Monday, December 12, 2011

Equality

Here is Senate Minority Leader Mitch McConnell being interviewed by Chris Wallace, explaining how the Republicans are not just out to defend rich people. In fact, McConnell said, "we make sure millionaires don’t get unemployment, don’t get food stamps. . . . It doesn’t do anything for millionaires, in fact, it goes after them on the benefits side."




How reassuring that the Republicans do not want to be seen solely as the defenders of the rich. To prove it, they want to cut back on eligibility for food stamps and unemployment benefits for both the rich and the poor. All those rich people who were planning to apply for food stamps can think twice about their plans now. They will get no sympathy from the Republican Party!

Or as Anatole France said over a hundred years ago: "The law, in its majestic equality, forbids the rich as well as the poor to sleep under bridges, to beg in the streets, and to steal bread."  It's good to know that the Republican Party still stands for that kind of equality.

(Thanks to Think Progress, for catching the McConnell clip.)

13 comments:

  1. How very Marie Antoinette!

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  2. Hope creates jobs. Demand for goods and services creates jobs. That means putting more money in the pockets of consumers creates jobs. But also, government spending creates jobs, whether for defense contractors or road construction crews or teachers or firemen. Those are all . . . jobs.

    You want me to say that putting more money in the pockets of rich people also creates jobs, and to some extent that is true, but not as efficiently as putting more money in the hands of poor people. And the reason for that is that poor people spend a larger proportion of their money, while rich people tend to save more. And hoarding capital, the way corporations and the wealthy are currently doing, is not a very good way to create jobs.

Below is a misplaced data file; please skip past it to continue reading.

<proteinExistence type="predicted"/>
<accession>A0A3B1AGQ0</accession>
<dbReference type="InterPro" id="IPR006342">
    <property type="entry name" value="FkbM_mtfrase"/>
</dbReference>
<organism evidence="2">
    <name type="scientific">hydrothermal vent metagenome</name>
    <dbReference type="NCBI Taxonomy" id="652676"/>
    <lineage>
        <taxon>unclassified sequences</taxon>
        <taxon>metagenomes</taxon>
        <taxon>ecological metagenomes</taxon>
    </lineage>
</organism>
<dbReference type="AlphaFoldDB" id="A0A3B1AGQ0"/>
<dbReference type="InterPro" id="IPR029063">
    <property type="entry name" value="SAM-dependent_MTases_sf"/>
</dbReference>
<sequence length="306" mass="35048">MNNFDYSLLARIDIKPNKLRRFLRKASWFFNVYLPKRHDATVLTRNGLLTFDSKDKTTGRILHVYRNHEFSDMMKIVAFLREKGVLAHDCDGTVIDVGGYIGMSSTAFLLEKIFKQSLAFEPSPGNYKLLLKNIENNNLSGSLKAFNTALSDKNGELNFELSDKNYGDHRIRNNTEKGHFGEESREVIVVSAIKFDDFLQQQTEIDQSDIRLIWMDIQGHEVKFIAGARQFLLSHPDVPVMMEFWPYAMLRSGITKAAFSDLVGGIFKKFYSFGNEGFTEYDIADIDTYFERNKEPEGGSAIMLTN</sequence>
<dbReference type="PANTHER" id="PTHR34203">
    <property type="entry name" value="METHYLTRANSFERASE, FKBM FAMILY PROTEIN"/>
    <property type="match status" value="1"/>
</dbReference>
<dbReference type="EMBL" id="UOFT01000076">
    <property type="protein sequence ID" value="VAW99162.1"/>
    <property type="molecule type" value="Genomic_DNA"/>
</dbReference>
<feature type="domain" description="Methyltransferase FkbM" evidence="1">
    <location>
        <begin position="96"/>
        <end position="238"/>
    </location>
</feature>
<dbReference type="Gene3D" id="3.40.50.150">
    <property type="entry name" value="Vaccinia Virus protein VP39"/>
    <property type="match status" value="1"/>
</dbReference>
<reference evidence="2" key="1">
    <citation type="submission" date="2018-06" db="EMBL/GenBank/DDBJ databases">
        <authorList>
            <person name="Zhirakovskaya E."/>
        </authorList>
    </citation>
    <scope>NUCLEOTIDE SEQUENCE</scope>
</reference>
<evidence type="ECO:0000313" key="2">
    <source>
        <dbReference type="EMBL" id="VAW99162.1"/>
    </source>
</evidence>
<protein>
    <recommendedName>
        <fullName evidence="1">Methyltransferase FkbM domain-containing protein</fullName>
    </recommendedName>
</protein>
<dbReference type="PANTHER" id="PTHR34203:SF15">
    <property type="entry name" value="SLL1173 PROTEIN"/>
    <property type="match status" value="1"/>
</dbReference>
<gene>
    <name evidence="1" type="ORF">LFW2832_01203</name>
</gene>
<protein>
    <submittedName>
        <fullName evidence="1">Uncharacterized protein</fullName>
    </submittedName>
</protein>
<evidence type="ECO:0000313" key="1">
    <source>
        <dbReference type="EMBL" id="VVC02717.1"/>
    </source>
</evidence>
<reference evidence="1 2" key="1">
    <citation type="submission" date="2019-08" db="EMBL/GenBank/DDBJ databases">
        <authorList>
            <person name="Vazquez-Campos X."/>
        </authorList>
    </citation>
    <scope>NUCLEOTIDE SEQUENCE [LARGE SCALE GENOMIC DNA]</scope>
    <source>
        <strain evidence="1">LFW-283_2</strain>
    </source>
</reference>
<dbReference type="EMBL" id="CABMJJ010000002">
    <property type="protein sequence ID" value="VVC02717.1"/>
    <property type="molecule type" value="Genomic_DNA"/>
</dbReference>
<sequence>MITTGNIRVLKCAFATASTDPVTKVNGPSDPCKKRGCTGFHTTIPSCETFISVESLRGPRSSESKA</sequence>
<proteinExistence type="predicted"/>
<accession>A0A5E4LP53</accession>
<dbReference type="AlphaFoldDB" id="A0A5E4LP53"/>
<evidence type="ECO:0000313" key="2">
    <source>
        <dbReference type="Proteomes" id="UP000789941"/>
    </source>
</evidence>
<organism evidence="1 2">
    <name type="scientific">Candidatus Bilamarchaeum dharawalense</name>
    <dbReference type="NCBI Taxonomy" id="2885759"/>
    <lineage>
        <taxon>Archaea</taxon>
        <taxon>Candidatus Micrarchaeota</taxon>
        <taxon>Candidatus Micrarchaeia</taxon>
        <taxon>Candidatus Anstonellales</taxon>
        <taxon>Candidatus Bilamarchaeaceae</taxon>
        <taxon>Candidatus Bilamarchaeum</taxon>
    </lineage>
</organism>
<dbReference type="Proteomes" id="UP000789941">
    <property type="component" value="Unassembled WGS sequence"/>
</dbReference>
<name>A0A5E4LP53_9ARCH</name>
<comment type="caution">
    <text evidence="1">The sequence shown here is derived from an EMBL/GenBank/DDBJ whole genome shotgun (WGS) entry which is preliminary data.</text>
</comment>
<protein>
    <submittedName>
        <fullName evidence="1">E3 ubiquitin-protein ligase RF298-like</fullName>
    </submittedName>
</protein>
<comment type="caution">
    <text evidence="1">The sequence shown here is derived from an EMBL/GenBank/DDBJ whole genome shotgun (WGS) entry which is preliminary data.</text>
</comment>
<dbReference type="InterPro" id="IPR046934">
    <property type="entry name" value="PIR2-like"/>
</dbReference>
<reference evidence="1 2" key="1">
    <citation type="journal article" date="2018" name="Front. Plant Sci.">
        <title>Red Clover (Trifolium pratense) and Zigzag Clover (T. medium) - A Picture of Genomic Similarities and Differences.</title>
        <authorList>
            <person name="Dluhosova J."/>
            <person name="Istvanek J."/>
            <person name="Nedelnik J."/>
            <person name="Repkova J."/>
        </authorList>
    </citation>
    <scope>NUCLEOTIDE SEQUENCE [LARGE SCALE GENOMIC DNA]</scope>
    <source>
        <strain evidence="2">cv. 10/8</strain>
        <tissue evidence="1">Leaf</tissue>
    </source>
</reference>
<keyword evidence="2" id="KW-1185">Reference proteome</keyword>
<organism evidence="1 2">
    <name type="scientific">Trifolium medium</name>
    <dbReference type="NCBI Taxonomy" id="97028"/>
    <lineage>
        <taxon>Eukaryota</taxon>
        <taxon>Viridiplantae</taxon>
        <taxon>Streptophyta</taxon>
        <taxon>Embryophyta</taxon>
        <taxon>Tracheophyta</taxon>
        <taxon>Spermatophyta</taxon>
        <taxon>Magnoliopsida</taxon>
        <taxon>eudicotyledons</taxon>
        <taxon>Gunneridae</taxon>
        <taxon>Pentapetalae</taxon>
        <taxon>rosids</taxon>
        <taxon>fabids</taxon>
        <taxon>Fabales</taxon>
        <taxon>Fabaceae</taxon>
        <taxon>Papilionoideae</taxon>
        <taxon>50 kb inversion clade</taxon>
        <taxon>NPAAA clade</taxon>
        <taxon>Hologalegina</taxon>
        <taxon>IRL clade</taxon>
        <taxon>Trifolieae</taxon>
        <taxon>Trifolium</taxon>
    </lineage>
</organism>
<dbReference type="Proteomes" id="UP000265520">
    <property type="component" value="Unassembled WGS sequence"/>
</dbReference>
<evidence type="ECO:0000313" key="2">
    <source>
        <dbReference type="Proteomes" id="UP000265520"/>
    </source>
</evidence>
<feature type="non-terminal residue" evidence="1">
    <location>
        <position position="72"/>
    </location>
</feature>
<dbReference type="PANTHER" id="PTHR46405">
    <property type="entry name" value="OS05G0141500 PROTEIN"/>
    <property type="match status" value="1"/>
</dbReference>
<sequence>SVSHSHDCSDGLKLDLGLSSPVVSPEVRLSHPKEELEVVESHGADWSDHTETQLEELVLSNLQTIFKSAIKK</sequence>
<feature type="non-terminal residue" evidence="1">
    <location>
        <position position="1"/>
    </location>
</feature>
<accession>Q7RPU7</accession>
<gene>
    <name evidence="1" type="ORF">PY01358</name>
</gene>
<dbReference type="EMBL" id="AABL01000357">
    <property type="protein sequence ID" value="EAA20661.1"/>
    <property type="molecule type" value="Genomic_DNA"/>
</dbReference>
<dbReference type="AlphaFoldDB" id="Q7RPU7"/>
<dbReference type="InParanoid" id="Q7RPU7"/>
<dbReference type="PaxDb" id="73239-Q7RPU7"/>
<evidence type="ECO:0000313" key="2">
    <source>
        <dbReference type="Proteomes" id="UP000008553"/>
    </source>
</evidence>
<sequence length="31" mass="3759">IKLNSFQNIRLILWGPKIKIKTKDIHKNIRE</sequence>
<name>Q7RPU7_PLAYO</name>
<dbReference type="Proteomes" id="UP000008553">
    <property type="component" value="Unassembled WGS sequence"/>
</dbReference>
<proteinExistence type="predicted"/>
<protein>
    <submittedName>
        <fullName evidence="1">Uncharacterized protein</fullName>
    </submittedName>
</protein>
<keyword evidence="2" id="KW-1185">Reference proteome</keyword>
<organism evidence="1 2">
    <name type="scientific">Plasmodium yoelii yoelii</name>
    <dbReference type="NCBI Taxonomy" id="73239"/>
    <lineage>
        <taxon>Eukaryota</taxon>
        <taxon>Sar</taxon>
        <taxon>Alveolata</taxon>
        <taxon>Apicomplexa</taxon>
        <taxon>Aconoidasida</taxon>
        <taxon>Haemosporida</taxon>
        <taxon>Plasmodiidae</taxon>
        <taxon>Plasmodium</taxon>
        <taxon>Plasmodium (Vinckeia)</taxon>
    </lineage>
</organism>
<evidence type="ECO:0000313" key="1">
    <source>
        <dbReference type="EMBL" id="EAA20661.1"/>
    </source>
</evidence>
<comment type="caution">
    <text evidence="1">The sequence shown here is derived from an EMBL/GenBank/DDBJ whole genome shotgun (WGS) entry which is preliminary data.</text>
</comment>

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  4. Hope doesn't create anything... people with money to invest hoping to make a profit creates jobs. You kill the golden goose and you end up with a welfare state and little incentive for anybody else to do anything about it.

    People with money will simply move it somewhere else or sit on it keeping it out of the economy.

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  5. Harrison, right now people with money to invest are having trouble finding enterprises to invest in that are likely to create a good return for them. Why is that? Because we are still in a slump that was caused by a fall in property values and a slowdown in demand for goods and services. When people (or the government) start buying more goods and services, there will be plenty of investment that will create jobs.

    It is backwards to give more money to people who are already sitting on tons of cash because they can't find worthwhile investments. We need to create the demand first and the jobs will follow.

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  6. Joe, you're not GIVING them money... you're letting them keep what they EARNED.

    This guy says he won't hire until Obama's gone... he's not the only one:

    http://www.ibtimes.com/articles/257323/20111128/georgia-businessman-company-won-t-hire-obama.htm